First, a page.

SS: All the time. It goes back to when I worked third shift and I would go into a bar fight getting ready to step in between and one of the guys would recognize me as the coach and just stop and want to talk basketball. So in a way, it's worked out positively but for the last five or six years when we've been pretty good the role between coach and police officer kind of gets pushed into one.

In a lot of ways we deal with the same things in teaching and coaching that we do as educating the public with my job. The last couple years it's been an everyday thing where, in a good way or a bad way, I'm the basketball guy. Sometimes it's tough to do my role as an officer when they just want to talk basketball and I just have to realize that I can't do that all the time.

OMC: Can you share the craziest story of a time when you were juggling both jobs at the same time?

SS: There are so many. I've missed games several times over the years. I'm on the SWAT team in Germantown and missed games because SWAT called me. I've missed games because of snow storms where I was out on Highway 41 directing traffic in the snow while my team is playing. I've missed practice for all kinds of reasons but also had the luxury of getting to take off in order to get to some of that stuff, so it's not all negative.

One time I had to wrestle with a guy and take a knife away from him at gunpoint, was at the hospital with him all day and I didn't get out of there until it was just before it was time to get on the bus. Here I am, dealing with this guy all day long, my mind is totally not on the game, and then I have to change "hats," jump on a bus and go to play one of the biggest games of my life. That was a tough day.

OMC: Which job is tougher to decompress from, police officer or basketball coach?

SS: I thought that being an officer was so stressful when I started but basketball allowed me to be able to decompress and kind of get away from all the bad stuff, the bad days I have on the job and the bad people I deal with. But then you don't realize that the more you win the more you are expected to do, and more stress comes with that. Now that we're on top and where I wanted the program to be the stress is stronger than anything I have ever dealt with.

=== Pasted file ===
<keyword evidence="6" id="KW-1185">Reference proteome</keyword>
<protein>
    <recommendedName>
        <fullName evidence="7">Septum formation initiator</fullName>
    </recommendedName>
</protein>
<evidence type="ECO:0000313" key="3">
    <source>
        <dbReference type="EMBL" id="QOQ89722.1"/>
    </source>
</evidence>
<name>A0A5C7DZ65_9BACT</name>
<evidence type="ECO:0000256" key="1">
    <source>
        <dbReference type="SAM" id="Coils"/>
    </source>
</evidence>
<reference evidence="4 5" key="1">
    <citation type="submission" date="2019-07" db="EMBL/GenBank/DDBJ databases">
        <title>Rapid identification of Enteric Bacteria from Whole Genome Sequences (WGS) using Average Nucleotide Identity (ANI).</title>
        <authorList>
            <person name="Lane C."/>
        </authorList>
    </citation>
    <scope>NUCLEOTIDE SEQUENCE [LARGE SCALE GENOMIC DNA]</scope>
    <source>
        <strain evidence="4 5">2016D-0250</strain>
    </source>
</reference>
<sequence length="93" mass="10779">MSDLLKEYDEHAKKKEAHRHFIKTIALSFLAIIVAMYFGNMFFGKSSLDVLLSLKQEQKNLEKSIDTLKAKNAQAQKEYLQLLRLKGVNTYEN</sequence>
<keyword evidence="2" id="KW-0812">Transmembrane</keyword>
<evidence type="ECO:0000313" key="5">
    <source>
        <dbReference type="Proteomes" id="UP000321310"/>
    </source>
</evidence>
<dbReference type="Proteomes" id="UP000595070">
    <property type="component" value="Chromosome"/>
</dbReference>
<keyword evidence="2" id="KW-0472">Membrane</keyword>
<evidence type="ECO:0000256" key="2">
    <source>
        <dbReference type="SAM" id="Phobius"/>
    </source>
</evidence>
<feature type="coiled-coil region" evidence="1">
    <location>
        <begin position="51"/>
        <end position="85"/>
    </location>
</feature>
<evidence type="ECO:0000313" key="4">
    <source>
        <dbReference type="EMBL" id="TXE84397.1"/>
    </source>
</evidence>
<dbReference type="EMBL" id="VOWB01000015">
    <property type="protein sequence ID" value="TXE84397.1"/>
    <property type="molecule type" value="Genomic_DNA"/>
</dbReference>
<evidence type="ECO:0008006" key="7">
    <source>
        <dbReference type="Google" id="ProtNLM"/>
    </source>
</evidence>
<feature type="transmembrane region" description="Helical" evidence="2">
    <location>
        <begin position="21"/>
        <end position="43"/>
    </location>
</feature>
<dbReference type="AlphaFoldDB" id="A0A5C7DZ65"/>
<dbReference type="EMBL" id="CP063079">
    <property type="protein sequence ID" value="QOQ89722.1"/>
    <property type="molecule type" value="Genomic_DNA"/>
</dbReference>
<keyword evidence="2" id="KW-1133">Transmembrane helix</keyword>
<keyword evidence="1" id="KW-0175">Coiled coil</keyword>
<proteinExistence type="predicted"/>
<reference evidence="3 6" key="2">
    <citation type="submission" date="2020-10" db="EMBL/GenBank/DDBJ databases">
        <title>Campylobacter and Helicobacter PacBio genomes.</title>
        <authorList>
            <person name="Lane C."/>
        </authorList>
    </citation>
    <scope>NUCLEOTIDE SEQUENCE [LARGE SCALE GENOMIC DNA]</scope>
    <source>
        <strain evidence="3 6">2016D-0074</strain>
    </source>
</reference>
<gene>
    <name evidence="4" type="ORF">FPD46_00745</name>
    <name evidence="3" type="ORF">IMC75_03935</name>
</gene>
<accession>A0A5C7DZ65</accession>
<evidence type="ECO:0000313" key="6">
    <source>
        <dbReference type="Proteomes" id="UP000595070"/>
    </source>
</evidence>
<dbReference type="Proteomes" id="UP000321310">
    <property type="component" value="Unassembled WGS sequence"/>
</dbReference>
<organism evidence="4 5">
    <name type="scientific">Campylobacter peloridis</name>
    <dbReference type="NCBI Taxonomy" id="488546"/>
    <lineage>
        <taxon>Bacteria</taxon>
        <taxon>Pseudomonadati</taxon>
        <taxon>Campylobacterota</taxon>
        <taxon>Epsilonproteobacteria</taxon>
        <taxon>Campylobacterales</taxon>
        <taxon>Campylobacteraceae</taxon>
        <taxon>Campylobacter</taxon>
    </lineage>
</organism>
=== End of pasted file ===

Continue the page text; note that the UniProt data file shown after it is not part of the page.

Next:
OMC: Bo Ryan coached you at UW-Platteville and now will coach your son Zak at Wisconsin. How is Bo different now than in the days you played for him, and what is the best advice you will give your son dealing with him?

SS: Talking to former players, guys from Platteville, Milwaukee and Wisconsin ... we all think we had it the worst (laughs). When I first got there, Platteville was no good at all and we had to really do a lot of work. It took a lot of work from him and the players. He is very driven, very motivated and very demanding. I told my son that he needed to keep his mouth shut, look his coach in the eye, which he's good at but he still, sometimes, gets upset with me and he's not going to be able to put on that act with anyone else in his future.

Be quiet, do what you are told and work your rear end off because good things are going to happen because I learned that lesson myself ... if you do it the right way and do what you are told you can be a star, because Bo will teach you the right things. I wouldn't trade anything, all of years of playing for him and knowing him and now having my son playing for him because he is a positive influence on all of us.

OMC: You played quite a bit after your college days ... still at it?

SS: The last couple years I've had a knee issue, but I didn't start slowing down until I was 45. I pretty much played every day of my life into my 40s and I still want to get out there this summer because I played in a tournament in February and noticed that if you don't play and stay sharp you're going to lose it fast. I started devoting more time to watching my kids play and enjoying that and with that came more success for our team, because I put more effort into coaching than playing.

OMC: Where do you store or display all of the Showalter hardware in the house?

SS: All of my stuff was up for a long time until we had kids. And then once they were born trophies and plaques and everything else was replaced by drawings and coloring and all that stuff. All of my stuff has either been thrown away or is down in the basement in some boxes who knows where. But all of the boy's stuff, now that they're getting plaques and trophies that mean something, are all displayed in their rooms or on a mantel in the living room.

But to me and to the boys as well, it's never really been about the awards that you get at the end, it's about what it takes to get there and enjoying the journey ... doing what it takes to win. The aftermath is great, but we all enjoy doing it rather than having done it.